8. cmrad

    cmrad Member

    Messages:
    1
    Likes Received:
    0
    Location:
    Ottawa
    I had a very similar incident happen when I moved into my house in Ottawa a few years back where the first words out of my neighbors mouth were that she wanted the hedge cut down. The good news for you is that the Ottawa by-laws are on your side. A quick call to them and they'll hook you up with their hedge and fence person (613-580-2400).

    What I learned is that a backyard fence in Ottawa can only be 6 feet tall - so if your neighbor is on a hill a fence wont provide much privacy. If the hedge is on your property (and hedges are considered trees) and there are over-hanging branches into your neighbor's property they do have every right to hack them off and put up a fence. However, if they kill the hedge due to aggressive trimming or if they construct a fence that blocks all the light to the hedge or the fence poles damage the shallow roots and the hedge dies then they're on the hook to replace it.

    What I would do is talk to your neighbor, educate them on the city by-laws and get a real arborist over to your house to trim the hedge on your side AND your neighbors side, give it a nice shape and record the health of the hedge. (Then if anything happens you'll have a record and someone to testify in any litigation proceedures). The arborist could also assist with putting in a fence so as to limit the damage to the roots. If it's a 14 foot hedge then a 6 foot fence probably wont affect the health of the hedge too much (as long as the roots don't get damaged) - these hedges seem pretty tough.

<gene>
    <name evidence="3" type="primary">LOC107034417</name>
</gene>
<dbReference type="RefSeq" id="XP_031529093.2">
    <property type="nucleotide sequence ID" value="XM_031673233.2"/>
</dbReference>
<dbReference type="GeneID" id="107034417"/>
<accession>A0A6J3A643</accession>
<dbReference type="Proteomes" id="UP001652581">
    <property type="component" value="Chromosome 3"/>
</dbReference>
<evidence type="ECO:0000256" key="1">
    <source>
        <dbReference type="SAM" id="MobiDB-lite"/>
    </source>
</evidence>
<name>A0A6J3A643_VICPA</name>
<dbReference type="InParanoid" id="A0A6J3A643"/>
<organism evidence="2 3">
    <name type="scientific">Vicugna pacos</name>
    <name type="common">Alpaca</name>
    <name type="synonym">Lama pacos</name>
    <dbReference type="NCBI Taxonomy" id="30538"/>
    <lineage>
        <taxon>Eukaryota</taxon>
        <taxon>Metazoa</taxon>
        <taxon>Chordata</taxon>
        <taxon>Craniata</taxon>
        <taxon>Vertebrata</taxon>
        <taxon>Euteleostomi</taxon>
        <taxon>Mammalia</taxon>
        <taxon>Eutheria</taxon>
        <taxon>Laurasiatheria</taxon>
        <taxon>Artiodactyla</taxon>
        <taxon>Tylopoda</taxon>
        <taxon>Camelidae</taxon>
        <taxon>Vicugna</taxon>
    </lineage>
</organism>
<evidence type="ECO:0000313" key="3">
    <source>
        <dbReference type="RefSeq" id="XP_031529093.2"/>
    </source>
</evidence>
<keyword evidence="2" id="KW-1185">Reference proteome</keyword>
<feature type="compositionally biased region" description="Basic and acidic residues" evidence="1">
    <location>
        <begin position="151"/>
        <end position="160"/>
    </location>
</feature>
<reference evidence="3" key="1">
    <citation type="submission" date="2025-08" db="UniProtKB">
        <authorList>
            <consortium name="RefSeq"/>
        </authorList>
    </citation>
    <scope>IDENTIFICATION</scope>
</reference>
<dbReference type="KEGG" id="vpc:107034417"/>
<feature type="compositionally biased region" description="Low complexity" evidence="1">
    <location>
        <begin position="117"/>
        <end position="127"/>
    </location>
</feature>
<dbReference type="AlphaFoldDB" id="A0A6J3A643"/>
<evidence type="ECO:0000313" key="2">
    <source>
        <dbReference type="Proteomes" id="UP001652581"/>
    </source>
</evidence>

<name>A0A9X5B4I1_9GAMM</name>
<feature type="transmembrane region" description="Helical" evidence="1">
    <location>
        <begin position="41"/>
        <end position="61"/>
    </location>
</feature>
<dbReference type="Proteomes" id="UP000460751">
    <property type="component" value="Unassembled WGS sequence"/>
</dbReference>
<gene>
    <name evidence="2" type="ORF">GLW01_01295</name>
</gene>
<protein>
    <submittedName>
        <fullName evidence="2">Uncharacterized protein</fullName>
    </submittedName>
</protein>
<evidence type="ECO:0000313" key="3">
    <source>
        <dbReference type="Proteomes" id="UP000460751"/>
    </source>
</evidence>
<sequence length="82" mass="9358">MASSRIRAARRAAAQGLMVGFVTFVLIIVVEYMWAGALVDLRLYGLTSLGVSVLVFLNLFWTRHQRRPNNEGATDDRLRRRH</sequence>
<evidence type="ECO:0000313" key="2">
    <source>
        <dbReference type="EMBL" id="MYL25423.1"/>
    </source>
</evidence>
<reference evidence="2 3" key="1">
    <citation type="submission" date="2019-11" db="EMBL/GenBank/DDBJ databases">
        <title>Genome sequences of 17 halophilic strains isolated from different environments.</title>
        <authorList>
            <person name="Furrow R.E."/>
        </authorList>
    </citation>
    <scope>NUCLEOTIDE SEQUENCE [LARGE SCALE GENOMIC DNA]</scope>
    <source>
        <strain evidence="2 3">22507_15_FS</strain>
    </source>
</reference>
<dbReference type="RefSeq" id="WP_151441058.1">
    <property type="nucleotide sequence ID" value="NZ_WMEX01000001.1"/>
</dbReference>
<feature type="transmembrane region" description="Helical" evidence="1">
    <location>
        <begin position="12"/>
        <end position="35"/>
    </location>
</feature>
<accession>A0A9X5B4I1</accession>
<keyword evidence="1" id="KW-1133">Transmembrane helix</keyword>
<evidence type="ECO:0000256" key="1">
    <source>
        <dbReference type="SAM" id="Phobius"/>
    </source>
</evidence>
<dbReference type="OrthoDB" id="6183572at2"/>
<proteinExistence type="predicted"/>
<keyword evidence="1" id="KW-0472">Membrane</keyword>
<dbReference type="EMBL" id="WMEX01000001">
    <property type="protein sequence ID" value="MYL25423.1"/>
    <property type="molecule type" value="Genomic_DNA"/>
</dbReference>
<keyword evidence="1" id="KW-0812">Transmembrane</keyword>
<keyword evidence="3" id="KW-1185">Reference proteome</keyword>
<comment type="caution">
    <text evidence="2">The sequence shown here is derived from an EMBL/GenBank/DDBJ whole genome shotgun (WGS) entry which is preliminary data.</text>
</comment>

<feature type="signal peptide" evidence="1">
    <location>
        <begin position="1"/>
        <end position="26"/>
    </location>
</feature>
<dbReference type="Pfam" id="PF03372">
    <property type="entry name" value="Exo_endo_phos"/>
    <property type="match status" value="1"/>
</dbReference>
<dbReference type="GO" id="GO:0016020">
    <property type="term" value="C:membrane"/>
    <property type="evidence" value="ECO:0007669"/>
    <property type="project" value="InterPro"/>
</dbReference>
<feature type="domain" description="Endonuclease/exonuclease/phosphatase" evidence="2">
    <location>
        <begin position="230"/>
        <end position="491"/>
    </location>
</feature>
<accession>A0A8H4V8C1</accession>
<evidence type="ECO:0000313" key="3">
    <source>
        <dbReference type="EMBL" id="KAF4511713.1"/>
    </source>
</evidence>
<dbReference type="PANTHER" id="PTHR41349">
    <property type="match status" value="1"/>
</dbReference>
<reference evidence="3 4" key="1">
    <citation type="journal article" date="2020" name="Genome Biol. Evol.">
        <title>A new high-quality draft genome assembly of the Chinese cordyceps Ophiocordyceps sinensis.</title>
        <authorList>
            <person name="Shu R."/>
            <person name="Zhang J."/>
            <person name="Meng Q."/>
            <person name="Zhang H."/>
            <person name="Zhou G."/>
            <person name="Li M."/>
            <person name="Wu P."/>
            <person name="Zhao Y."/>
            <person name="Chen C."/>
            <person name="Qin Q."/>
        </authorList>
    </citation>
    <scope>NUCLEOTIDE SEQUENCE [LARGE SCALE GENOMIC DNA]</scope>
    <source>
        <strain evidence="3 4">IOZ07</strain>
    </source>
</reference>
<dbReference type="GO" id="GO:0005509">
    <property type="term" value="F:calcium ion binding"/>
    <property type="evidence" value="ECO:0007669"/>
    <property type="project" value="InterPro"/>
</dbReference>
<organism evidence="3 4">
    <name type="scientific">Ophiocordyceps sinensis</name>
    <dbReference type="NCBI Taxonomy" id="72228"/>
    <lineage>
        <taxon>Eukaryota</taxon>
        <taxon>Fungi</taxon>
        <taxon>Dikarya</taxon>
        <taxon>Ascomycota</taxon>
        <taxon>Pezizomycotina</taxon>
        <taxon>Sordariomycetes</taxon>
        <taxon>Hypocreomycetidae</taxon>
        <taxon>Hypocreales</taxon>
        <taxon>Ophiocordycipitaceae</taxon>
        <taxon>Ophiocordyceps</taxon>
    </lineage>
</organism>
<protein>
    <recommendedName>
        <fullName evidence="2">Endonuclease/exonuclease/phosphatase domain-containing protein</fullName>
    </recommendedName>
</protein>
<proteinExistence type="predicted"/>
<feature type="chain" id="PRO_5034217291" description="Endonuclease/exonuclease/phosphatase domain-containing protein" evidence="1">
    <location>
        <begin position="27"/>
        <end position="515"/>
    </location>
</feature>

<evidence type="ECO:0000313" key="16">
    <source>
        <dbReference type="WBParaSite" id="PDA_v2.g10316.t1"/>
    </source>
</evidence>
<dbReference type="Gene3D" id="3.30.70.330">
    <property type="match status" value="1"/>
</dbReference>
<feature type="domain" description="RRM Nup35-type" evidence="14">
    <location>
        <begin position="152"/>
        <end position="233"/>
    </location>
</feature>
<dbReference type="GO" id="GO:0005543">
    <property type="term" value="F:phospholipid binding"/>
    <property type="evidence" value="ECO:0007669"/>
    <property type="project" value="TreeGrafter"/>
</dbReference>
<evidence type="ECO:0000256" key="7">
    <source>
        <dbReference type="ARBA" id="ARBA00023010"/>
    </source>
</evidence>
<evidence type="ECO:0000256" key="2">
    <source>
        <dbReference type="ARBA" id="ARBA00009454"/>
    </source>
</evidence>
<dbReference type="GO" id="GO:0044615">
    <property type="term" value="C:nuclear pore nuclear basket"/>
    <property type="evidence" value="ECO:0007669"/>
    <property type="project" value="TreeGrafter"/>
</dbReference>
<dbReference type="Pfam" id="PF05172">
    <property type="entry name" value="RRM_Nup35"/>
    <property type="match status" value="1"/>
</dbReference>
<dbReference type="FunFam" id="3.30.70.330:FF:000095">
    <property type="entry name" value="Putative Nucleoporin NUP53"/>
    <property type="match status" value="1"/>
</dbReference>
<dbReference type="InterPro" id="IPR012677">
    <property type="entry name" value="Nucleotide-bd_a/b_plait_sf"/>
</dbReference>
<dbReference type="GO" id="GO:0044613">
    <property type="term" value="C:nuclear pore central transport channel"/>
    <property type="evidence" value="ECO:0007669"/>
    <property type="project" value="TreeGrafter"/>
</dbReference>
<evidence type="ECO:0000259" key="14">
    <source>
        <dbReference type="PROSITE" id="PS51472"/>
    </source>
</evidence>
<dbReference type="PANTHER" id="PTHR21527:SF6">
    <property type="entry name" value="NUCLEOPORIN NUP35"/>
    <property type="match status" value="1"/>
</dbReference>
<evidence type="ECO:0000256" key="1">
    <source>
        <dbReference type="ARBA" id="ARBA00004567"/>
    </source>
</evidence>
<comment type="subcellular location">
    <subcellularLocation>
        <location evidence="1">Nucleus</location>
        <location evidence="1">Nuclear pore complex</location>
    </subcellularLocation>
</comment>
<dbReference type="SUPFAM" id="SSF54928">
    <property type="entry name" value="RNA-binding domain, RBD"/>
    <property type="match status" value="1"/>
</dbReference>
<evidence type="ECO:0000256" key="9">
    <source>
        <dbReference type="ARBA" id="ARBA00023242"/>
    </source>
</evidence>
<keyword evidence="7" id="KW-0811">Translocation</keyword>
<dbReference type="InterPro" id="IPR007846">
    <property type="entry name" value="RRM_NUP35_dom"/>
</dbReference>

Anyway - talk to the city, talk to an arborist and talk to your neighbor!

    Good luck
     
  9. haul0348

    haul0348 Member

    Messages:
    29
    Likes Received:
    0
    Location:
    Lebanon Tn
    I dont know about your local law but here in tn we are required to keep hedges,fencing,etc at least a 6 inch setback from the property line. I set mine back 2 ft but as mentioned by the other members you may not want to create bad relations with your neighbor. But i would check your local codes department/city and find out what is required. I do think to much pruning would kill it or make it very unpleasing to the eye.
     
    Last edited: Dec 2, 2006
  10. joZ

    joZ Active Member

    Messages:
    84
    Likes Received:
    0
    Location:
    North Vancouver, BC
    Re: New neighbour wants to massively cut back my cedar hedge - will this kill/damage

    Those reading this thread might also want to review the thread in "Conversations and Chat" called "Legal question about severe shrub pruning by neighbour ". This has a great discussion about legal matters, local law, bylaws, etc.
     
  11. Leylandii Lad

    Leylandii Lad Member

    Messages:
    3
    Likes Received:
    0
    Location:
    Britain
    Re: New neighbour wants to massively cut back my cedar hedge - will this kill/damage

    No problem. I cut a neighbour's cypress hedge/trees right back to the almost the trunks on one side a few years ago.
    Now they're thriving and needing cut back again.
     
  12. Gerry413

    Gerry413 Member

    Messages:
    1
    Likes Received:
    0
    Location:
    Coquitlam
    Re: New neighbour wants to massively cut back my cedar hedge - will this kill/damage

    How is the cut Back done? Chain saw?
     

Share This Page